The German government on Wednesday agreed to lift its coronavirus-related travel warnings against European Union states, with the exceptions of Spain and Norway.
This decision will be effective on June 15, said Germany’s Foreign Minister Heiko Maas.
The warnings are being eased for countries that do not maintain “their own entry bans or large-scale lockdowns” – which is still the case in Spain.
“Spain and Norway will presumably allow tourist entry somewhat later. Once they make that decision, we will apply it [lifting the warning] immediately,” said Maas.
Germany is one of the main sources of tourism to Spain
The recommendation against travel to Spain will end when the country is no longer under a state of alarm or imposing quarantines on international travelers. A few specific regions with very low Covid-19 incidence could reopen sooner, however.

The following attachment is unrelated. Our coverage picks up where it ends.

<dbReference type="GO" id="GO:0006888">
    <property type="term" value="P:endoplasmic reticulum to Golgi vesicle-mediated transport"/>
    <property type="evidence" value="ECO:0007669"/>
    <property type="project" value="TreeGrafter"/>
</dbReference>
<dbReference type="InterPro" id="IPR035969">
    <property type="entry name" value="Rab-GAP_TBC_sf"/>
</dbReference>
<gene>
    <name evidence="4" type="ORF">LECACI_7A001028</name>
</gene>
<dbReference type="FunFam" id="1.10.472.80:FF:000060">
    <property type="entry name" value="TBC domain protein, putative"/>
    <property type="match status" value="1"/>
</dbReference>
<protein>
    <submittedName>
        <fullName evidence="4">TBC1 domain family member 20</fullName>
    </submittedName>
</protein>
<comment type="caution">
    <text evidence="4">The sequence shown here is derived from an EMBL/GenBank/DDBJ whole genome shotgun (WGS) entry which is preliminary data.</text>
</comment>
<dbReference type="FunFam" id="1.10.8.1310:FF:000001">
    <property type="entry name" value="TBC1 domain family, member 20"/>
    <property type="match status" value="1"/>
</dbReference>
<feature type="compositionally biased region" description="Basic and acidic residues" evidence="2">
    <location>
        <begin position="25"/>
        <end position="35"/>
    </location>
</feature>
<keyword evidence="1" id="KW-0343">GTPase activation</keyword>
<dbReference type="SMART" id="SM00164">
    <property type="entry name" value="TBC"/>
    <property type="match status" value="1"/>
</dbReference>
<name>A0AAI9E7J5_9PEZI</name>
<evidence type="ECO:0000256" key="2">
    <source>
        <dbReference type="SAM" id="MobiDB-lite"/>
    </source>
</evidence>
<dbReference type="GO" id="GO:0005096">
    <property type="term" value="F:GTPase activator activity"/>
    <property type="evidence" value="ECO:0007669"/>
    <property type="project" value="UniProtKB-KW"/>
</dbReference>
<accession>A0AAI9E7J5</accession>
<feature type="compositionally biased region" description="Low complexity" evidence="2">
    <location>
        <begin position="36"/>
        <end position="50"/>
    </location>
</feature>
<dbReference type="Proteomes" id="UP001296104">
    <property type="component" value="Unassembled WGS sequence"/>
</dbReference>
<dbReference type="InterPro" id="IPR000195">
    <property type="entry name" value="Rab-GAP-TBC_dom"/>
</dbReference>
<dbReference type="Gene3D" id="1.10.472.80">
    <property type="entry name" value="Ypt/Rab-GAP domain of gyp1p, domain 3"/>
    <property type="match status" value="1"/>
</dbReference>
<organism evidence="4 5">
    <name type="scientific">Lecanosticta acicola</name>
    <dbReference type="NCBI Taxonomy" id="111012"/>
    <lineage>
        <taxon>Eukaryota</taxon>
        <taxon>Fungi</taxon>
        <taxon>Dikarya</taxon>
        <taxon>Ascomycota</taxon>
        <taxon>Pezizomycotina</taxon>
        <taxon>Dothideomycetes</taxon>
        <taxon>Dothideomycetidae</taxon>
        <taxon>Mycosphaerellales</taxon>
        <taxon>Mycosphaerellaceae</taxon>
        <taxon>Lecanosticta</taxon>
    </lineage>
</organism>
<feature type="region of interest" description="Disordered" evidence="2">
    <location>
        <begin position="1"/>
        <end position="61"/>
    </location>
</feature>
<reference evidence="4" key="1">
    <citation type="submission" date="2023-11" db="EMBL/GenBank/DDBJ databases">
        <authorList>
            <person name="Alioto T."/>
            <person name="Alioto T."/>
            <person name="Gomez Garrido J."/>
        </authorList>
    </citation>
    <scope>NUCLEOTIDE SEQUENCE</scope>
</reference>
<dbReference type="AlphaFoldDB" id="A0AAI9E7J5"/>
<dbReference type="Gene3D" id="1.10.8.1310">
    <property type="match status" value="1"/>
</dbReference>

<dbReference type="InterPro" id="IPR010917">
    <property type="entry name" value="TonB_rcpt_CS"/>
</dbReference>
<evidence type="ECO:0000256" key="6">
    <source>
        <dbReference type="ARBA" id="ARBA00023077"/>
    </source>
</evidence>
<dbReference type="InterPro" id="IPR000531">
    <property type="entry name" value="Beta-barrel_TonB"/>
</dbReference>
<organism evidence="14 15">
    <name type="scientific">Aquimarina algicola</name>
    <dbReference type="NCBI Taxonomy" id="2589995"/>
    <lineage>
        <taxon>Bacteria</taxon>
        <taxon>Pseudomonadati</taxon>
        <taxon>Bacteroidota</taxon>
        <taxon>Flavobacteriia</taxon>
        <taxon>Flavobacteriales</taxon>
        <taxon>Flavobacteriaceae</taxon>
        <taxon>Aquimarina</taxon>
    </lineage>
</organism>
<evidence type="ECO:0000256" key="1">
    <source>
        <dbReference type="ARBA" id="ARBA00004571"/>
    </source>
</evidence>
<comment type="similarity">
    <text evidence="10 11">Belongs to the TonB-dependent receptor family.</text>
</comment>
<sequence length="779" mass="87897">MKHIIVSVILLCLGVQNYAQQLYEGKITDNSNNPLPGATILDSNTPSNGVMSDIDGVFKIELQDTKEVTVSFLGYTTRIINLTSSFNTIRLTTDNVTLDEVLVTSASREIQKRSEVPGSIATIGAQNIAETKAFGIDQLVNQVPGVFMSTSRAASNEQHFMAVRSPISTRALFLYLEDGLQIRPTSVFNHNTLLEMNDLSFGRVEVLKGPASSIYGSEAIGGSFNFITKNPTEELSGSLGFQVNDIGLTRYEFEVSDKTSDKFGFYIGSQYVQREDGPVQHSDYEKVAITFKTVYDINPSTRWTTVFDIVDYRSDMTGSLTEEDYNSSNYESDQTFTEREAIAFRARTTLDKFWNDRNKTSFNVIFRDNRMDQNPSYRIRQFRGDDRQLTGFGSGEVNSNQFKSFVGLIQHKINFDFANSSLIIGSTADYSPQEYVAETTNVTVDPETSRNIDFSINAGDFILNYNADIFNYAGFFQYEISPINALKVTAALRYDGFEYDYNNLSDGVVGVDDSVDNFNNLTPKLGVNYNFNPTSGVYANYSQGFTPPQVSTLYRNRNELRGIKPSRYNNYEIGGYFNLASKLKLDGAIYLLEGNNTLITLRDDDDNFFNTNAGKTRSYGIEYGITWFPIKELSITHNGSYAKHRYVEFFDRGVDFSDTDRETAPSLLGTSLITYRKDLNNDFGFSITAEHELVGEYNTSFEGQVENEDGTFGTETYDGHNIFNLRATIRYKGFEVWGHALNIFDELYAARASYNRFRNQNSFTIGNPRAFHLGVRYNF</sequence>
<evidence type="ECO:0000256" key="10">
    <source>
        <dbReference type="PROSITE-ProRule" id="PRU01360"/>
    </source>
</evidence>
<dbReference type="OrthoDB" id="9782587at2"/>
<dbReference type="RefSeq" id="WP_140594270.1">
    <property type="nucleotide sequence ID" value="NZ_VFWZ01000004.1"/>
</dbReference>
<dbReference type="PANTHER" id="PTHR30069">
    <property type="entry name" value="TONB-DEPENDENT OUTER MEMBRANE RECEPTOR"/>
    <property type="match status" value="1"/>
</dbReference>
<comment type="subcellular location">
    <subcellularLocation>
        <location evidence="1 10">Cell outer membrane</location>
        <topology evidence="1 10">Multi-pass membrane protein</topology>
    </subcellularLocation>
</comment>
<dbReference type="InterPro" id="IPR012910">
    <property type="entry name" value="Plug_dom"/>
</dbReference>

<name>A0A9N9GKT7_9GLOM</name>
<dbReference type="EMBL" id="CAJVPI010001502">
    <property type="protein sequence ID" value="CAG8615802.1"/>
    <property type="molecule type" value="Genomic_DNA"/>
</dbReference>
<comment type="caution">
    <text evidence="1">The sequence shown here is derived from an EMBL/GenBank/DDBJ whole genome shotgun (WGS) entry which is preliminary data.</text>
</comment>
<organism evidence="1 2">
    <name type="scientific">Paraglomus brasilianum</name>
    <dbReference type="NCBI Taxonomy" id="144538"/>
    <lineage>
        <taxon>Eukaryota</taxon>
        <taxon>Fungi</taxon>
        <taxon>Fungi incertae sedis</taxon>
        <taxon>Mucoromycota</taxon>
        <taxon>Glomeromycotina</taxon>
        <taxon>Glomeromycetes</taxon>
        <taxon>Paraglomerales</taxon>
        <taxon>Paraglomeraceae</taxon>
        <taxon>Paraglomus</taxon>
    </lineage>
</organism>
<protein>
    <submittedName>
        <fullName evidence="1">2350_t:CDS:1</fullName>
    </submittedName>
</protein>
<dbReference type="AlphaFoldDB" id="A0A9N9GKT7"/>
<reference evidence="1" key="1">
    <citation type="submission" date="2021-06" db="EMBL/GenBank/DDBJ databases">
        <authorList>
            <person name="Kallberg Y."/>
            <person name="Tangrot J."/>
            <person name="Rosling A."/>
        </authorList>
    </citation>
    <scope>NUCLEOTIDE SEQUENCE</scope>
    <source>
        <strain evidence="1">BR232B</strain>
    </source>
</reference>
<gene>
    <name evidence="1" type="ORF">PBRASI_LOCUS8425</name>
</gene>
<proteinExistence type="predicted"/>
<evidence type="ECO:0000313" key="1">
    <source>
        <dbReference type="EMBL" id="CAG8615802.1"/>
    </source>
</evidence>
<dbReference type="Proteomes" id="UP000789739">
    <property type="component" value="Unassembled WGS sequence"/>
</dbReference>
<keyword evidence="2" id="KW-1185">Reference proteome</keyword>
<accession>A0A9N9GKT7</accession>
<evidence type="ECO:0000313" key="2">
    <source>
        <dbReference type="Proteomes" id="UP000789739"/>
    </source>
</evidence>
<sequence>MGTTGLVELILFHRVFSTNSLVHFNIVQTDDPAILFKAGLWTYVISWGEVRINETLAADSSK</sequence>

Maas noted that Spanish Congress was on Wednesday debating a new extension to the state of alarm that was first introduced in mid-March to fight the spread of the coronavirus. The extension was approved on Wednesday evening, pushing the emergency measures to June 21.
Germany is planning to replace its travel warnings with softer, country-specific guidelines that will be modified on the basis of how the pandemic evolves.
The announcement comes at a time when Spain is accelerating talks to reopen safe “travel corridors” between Germany and Spanish island destinations in the Balearics and the Canaries, where the impact of Covid-19 has been low.
Germany is one of the main sources of tourism to Spain, and the Spanish tourism industry is keen to reactivate the sector as soon as possible in a bid to save the summer season following three devastating months.
English version by Susana Urra.